Pete Roe is certainly no stranger to gigs. Having acted as roadie and support act for Mumford and Sons, as well as spending time playing piano in Laura Marling’s band, he knows his way round both the not-quite-as-new-as-it-used-to-be-when-it-was-just-new-folk scene, as well as the touring circuit. Maybe his familiarity with playing live, albeit under the auspices of others, gives reason for his performance being so assured, even if this date upstairs at Brighton’s Hope is the first night of his UK tour,
Roe may look the stereotypical folk minstrel with beard, cap and acoustic guitar, but many of the songs he sings have a greater alt.country / Americana influence. Bird on the Wing for example has a soft rootsy influence straight out of Nashville. The closing Devil’s Dancefloor, complete with the addition of a saw to the instrumentation and its “glory, glory Hallelujah,” chorus evokes a nostalgic 70’s feel with its casual warmth, strumming and twanging.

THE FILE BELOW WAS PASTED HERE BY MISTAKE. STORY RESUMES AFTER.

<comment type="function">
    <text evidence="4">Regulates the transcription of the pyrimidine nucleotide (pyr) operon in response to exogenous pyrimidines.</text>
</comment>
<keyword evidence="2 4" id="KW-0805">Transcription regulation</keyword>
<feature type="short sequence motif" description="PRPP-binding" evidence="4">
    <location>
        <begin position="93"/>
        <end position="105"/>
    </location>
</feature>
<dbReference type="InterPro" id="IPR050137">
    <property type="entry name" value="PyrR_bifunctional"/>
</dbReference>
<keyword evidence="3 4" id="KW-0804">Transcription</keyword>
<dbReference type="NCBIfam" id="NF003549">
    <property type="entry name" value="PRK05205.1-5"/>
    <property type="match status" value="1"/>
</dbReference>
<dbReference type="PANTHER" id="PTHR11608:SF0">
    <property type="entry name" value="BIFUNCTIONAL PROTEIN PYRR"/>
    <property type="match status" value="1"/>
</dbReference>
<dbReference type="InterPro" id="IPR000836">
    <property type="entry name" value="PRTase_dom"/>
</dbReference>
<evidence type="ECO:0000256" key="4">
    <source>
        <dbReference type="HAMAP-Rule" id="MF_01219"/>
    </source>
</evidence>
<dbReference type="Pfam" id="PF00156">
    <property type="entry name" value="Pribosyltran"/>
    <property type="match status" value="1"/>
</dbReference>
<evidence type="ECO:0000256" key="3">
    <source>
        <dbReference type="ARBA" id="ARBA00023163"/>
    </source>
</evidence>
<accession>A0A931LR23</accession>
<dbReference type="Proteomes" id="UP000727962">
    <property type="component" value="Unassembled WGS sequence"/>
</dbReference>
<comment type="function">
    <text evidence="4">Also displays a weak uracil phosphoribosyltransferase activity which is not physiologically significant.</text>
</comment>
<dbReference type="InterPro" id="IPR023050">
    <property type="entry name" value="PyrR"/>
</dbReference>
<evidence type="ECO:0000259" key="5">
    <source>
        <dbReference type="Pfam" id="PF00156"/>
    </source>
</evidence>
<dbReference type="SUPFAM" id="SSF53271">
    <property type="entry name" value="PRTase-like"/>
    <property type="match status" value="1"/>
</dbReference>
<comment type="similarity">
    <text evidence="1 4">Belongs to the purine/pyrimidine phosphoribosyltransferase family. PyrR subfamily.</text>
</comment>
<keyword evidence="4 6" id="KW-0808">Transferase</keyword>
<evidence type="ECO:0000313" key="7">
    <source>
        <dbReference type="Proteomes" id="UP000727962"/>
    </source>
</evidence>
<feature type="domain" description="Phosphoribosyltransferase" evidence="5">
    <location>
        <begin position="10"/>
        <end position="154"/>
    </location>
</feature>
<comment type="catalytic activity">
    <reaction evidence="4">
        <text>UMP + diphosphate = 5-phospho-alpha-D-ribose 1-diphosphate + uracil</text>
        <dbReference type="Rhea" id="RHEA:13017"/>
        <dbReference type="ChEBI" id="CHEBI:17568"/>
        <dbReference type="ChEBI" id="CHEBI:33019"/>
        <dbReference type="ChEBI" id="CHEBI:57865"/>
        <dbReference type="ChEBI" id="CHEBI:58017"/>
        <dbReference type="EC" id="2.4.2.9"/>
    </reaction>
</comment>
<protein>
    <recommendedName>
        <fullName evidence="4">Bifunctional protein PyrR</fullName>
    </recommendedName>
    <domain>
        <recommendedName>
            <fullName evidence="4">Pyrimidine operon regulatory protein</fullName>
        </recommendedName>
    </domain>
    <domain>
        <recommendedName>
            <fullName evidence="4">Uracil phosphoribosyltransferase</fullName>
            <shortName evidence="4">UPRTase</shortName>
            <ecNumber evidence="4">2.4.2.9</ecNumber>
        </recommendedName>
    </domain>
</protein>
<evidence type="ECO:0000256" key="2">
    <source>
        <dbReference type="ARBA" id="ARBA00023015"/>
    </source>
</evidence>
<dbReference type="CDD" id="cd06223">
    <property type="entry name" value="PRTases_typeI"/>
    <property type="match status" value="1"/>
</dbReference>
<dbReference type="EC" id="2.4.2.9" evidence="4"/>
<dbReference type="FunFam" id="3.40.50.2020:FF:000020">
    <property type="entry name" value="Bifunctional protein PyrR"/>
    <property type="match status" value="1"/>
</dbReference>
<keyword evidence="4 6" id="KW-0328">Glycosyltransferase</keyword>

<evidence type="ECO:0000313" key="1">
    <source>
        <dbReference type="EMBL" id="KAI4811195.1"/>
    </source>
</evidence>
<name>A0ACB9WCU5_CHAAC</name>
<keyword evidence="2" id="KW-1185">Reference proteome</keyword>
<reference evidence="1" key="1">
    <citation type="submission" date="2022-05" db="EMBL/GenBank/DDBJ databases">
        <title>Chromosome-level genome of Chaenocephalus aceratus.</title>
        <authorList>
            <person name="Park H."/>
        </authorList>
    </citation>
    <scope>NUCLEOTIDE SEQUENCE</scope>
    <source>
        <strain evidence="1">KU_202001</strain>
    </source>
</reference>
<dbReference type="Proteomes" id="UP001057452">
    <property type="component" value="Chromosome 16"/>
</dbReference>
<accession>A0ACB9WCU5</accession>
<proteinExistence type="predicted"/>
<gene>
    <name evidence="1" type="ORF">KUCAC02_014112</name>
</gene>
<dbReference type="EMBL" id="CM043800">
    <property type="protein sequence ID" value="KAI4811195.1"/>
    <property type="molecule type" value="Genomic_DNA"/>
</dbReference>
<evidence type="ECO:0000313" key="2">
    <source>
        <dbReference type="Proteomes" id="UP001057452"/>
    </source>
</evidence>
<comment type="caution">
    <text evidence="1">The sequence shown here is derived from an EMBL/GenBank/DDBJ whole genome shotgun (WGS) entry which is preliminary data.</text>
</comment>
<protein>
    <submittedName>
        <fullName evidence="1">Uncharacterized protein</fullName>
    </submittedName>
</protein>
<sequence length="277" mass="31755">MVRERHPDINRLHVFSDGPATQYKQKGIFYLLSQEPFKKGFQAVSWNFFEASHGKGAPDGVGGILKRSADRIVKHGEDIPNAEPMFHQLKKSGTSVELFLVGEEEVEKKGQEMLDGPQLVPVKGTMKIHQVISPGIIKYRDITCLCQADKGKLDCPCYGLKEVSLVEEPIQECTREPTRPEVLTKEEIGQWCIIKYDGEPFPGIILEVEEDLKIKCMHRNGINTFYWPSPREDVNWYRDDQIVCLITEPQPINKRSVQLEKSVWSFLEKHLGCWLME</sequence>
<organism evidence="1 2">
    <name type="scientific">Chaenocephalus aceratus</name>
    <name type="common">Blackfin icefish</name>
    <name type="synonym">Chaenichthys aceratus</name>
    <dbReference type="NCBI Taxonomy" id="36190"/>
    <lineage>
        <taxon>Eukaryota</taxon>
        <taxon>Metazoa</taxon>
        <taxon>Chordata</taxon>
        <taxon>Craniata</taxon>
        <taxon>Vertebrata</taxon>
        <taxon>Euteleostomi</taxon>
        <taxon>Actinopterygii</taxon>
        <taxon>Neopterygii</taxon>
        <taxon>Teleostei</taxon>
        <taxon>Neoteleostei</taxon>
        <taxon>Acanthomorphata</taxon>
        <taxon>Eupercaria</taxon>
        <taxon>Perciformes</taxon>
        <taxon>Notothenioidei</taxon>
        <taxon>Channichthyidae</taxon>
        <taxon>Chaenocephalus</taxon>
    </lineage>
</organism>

Each member of his band brings something extra to the show. A sophisticated and serious cellist, an expressive and lively double bass player, a guitarist in cap, white tee-shirt and jeans who looks like an ex-indie rocker who has found a more humble side and a drummer who despite looking like his day job may be throwing drunkards out of Chicago Rock Cafe or The Walkabout provides meticulously delicate rhythms to the songs. It all mixes to create a gracious, pleasant sound, that whilst hardly likely to take him into the commercial environs of his compatriots Ms Marling and Mr Mumford, is organic, loose and easy on the ear.
It’s easy to imagine welcoming Pete Roe into your own house and Pete playing his songs in your back porch - their gentle elegance gradually pushing them further into your brains prominence each time you hear them.